Barnesville, Minn.

The rusted 1946 Chevy bus sits at the Kletsch family home in Barnesville, Minn., awaiting game day. For the last five years, with flags flying and the horn honking, the bus with "Trojans" written on the side has been the first to arrive at Barnesville High School for football games and the last to leave.

Getting it to game day is not always easy.

"We're working on that stupid thing right now," Jacob Kletsch, the oldest of the four Kletsch boys, said. "Jonah is over there cussing and swearing at it right now."

On Tuesday, Aug. 29, Jacob and his younger brother Jonah were working on the starter, laughing about how their dad's eyes would light up when they drove by it when it was for sale.

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Jonah talked about the bus with the cliches of a coach discussing an injured player, as the two prepped the bus for Friday's home and season opener against Dilworth-Glyndon-Felton.

"We just take it one week at a time," Jonah said. "We just need to get it to the field each home game."

They make fun of it, but the bus symbolizes the Kletsch family. Just like it, some way, somehow the Kletsch family will make it to the field for Barnesville.

Jacob and Jonah's younger brother Jimmy played through a broken wrist his senior year, resulting in nearly a year of casts and surgeries after he was done playing. No one knew because he never complained. The youngest brother, Jonny, broke his ankle last season in the section championship game against Hawley. He had to be told he could not play two weeks later in the state semifinals.

As Jacob says, the four Kletsch brothers are "alike in some way, but different by a little bit."

Jacob is the talker, while Jonah has a smirk that does most of his talking for him. Both Jacob and Jonah played mostly on the offensive and defensive lines for four years with Jacob graduating in 2012 and Jonah in 2014. Jimmy is the smallest and the quietest of the four, playing linebacker and fullback until he graduated in 2016.

Consensus is Jimmy is the brains of the bunch. Jonny is the baby of the family, though the size of him says different. His brothers believe he will turn out to be the biggest, strongest and fastest, though there are a few arguments in regards to the latter. Jonny is moving to guard this season and will play linebacker.

The one thing the brothers share is all four have been captains for Barnesville, with Jonny finishing off the tradition in this his senior season.

"It's family," Jacob said. "The pride in this town for football I don't know how to describe it, and what (Barnesville coach Bryan Strand) has done with this football program it's really been fun to watch. I was kind of in the start of things. It's hard to describe. The feeling when you run out on that field there's nothing like it. I told all my brothers there's nothing like when I was running on the field. I'd give anything to get back on the football field."

It's not just the four boys, as their parents, Jodi and Joel, are driving the bus in more ways than one. The two moved to Barnesville in 1994 when Jacob was little. Outside of getting the bus to games, the two make sandwiches for road games for the team and host a breakfast before first-round playoff games. The first breakfast was 42 players. Last year there were 103 players and parents.

"It's just kind of grown," Jodi said. "All the parents jump in and help. It's not just a Kletsch family thing. We clean up the shop and set up tables and chairs, but everybody helps.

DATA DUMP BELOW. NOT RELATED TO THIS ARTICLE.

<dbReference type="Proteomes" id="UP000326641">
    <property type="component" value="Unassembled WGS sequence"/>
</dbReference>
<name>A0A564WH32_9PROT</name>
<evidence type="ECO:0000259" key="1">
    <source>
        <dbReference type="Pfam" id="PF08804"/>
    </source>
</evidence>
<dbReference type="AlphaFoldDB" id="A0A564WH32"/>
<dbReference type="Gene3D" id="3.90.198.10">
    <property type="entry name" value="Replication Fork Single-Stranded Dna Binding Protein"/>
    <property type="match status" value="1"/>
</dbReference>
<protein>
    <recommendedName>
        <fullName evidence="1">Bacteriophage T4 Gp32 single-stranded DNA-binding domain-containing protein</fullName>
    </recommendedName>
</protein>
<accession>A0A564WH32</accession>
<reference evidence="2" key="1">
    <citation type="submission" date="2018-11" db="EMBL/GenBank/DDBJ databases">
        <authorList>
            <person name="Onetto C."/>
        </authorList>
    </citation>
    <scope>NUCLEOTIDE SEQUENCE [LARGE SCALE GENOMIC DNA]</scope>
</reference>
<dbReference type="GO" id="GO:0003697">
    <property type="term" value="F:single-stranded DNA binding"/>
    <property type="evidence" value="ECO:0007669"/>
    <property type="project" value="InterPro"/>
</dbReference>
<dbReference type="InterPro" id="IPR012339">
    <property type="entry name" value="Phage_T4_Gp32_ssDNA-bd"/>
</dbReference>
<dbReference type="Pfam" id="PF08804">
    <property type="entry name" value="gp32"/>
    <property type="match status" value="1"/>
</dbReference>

"(Barnesville football) has meant a lot. It's our social, our interaction with other parents and kids. It's just fun. We look forward to it every year."

Heading into Jonny's final season, the 10th straight football season for the Kletsch boys, Barnesville is 84-17 with a Kletsch on the varsity roster, including three section titles. Strand is 94-35 in his career as Barnesville football coach, with the Kletsch boys being part of a majority.

"They are both always smiling and such great people. I honestly can't say it enough or with enough sincerity," Strand said about Jodi and Joel. "They are friends of everyone and so willing to give their time, and the work ethic that they have instilled in their four boys is unmatched by any other family I have been around. They have raised their boys with a work ethic, a set of values that they follow, a love of community and church. They truly are the all-American family."

Jacob and Jonah are both precision machinists at ComDel Innovation in Wahpeton, N.D. Jimmy is studying to be a machinist at Alexandria Technical and Community College. After 10 seasons, even with Jonny being the last one left, the family doesn't see this being their last with Barnesville football.

"Wherever life takes us I don't think our family is going to be apart, and if we are we'll still be coming back to visit," Jonah said. "I think me and Jacob are kind of content around the area. I don't know what Jimmy or Jonny have planned. Barnesville is home. I feel like that's what it's always going to be no matter where I am."

Jonny certainly doesn't plan on being done with the Trojans.

"This is it, but I know my parents will never stop coming to games, and we probably will never either," Jonny said. "All my brothers come back for every single game. It could just because I'm playing, but I know I'll definitely be coming back for games over the years."

Just like with the bus, which heavily relies on the emergency brake, it's been an interesting ride for the Kletsch family.

"I just can't imagine life any other way," Jodi said. "It's been a wild, crazy and wonderful ride. Not saying that there hasn't been a little bit of wildness along the way, but it really has been pretty amazing with these kids. Not always great kids and good kids, but amazing."